Summary The microtubule associated protein Tau is mainly expressed in neurons of the central nervous system and is crucial in axonal maintenance and axonal transport. The rationale for Tau as a biomarker of neurodegenerative diseases is that it is a major component of abnormal intraneuronal aggregates observed in numerous of these diseases named Tauopathies, including Alzheimer’s disease. The molecular diversity of Tau is very useful when analysing it in the brain or in the peripheral fluids. Immunohistochemical and biochemical characterisation of Tau aggregates in the brain allows the post-mortem classification and differential diagnosis of Tauopathies. As peripheral biomarker of Alzheimer’s disease in the cerebrospinal fluid, Tau proteins are now validated for diagnosis and predictive purposes. For the future, the detailed characterization of Tau in brain and in peripheral fluids will lead to novel promising biomarkers for differential diagnosis of dementia and monitoring of therapeutics. PMID:20477391
Långström, Bengt; Andrén, Per E; Lindhe, Orjan; Svedberg, Marie; Hall, Håkan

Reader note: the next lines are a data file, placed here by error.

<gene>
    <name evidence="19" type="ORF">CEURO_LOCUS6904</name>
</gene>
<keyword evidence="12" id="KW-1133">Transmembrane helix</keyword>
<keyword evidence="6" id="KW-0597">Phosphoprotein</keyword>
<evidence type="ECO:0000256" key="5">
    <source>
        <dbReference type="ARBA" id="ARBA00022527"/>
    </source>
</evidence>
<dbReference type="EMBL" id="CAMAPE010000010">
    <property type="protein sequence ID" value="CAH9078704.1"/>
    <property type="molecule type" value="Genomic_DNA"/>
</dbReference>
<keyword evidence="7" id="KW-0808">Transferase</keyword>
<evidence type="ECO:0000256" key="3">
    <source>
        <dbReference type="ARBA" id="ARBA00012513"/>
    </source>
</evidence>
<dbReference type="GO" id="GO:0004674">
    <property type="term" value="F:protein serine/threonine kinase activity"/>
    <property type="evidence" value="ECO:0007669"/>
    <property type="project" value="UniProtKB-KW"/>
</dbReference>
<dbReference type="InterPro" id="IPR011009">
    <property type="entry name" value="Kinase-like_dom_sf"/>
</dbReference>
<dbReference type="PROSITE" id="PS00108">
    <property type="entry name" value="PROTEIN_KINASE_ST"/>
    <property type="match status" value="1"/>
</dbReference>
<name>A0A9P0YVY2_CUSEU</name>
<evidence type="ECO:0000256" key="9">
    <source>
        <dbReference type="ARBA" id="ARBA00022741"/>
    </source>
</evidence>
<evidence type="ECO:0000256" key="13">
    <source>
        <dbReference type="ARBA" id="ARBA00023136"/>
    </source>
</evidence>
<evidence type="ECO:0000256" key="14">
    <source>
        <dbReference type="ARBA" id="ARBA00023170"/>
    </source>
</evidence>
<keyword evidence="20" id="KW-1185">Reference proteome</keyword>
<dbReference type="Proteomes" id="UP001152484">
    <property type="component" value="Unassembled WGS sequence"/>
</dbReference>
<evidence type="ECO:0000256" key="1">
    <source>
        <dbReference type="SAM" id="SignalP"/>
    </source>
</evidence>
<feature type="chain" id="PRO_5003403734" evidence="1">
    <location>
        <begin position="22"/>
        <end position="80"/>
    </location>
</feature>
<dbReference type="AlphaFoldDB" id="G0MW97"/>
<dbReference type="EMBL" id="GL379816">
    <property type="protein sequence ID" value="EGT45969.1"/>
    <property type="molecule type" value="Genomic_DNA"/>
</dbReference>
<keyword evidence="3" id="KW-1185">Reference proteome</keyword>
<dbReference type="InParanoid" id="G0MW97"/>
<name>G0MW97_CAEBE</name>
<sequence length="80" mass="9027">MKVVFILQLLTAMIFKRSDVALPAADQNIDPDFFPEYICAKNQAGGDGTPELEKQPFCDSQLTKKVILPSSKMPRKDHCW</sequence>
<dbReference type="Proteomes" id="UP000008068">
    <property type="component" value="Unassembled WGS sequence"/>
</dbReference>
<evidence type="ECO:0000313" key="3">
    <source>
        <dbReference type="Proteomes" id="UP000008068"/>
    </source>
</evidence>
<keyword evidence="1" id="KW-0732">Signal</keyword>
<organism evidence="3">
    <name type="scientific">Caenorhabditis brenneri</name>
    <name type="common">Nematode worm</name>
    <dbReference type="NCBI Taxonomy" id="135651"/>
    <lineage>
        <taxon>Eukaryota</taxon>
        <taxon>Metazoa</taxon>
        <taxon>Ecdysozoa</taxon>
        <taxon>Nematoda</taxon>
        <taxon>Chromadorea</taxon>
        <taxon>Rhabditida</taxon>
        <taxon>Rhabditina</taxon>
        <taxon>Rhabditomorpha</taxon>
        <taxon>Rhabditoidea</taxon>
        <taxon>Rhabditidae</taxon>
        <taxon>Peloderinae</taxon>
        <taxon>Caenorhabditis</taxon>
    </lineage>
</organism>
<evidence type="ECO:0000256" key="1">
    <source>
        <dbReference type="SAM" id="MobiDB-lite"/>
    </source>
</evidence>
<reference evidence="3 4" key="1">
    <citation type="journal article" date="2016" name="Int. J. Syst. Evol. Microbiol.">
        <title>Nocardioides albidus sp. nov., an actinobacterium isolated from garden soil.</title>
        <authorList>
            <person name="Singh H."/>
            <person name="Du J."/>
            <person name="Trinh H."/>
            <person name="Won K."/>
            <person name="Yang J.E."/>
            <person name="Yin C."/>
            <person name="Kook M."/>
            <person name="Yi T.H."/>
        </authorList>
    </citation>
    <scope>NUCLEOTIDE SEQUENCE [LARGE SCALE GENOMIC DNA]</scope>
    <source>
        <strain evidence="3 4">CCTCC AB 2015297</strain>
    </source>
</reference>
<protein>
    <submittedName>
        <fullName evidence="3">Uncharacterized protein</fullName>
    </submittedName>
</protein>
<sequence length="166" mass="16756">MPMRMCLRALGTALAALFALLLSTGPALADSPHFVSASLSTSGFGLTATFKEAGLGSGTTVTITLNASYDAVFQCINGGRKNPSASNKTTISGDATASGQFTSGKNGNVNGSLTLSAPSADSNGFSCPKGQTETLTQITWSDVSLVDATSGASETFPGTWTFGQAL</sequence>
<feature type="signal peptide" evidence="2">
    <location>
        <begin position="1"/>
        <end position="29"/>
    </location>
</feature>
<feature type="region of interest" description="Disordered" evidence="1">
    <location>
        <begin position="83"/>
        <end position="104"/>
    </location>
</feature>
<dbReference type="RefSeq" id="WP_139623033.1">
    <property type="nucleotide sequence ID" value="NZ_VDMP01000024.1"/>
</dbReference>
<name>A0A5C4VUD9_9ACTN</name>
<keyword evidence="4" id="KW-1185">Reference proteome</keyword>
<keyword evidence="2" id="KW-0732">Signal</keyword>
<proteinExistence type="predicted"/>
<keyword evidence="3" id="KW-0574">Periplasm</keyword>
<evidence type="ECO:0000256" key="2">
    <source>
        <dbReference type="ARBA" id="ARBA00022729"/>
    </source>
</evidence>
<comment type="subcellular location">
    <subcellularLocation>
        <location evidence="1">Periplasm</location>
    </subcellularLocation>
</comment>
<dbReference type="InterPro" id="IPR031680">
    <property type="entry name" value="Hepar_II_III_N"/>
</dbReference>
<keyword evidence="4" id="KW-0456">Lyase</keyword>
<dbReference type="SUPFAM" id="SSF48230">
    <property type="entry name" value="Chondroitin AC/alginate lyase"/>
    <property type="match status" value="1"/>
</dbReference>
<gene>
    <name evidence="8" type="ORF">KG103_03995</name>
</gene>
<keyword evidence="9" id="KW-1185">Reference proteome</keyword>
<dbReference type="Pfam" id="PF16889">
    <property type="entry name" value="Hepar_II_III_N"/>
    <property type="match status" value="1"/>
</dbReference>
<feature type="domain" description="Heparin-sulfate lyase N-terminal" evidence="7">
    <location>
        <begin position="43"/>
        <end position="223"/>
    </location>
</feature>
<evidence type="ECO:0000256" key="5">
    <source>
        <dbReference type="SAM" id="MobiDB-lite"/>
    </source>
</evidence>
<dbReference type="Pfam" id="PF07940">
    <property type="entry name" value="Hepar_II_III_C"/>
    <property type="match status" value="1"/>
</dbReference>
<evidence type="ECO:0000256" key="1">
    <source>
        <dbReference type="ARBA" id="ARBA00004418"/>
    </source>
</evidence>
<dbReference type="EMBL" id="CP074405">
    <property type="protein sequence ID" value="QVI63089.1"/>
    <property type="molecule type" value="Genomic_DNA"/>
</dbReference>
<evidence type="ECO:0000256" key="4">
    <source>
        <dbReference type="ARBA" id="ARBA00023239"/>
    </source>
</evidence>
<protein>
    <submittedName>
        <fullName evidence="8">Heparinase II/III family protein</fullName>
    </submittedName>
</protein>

Neurodegeneration induces various changes in the brain, changes that may be investigated using neuroimaging techniques. The in vivo techniques are useful for the visualization of major changes, and the progressing abnormalities may also be followed longitudinally. However, to study and quantify minor abnormalities, neuroimaging of postmortem brain tissue is used. These in vitro methods are complementary to the in vivo techniques and contribute to the knowledge of pathophysiology and etiology of the neurodegenerative diseases. In vitro radioligand autoradiography has given great insight in the involvement of different neuronal receptor systems in these diseases. Data on the dopamine and cholinergic systems in neurodegeneration are discussed in this review. Also, the amyloid plaques are studied using in vitro radioligand autoradiography. Using one of the newer methods, imaging matrix-assisted laser desorption ionization mass spectrometry, the distribution of a large number of peptides and proteins may be detected in vitro on brain cryosections. In this overview, we describe in vitro imaging techniques in the neurodegenerative diseases as a complement to in vivo positron emission tomography and single photon emission computed tomography imaging.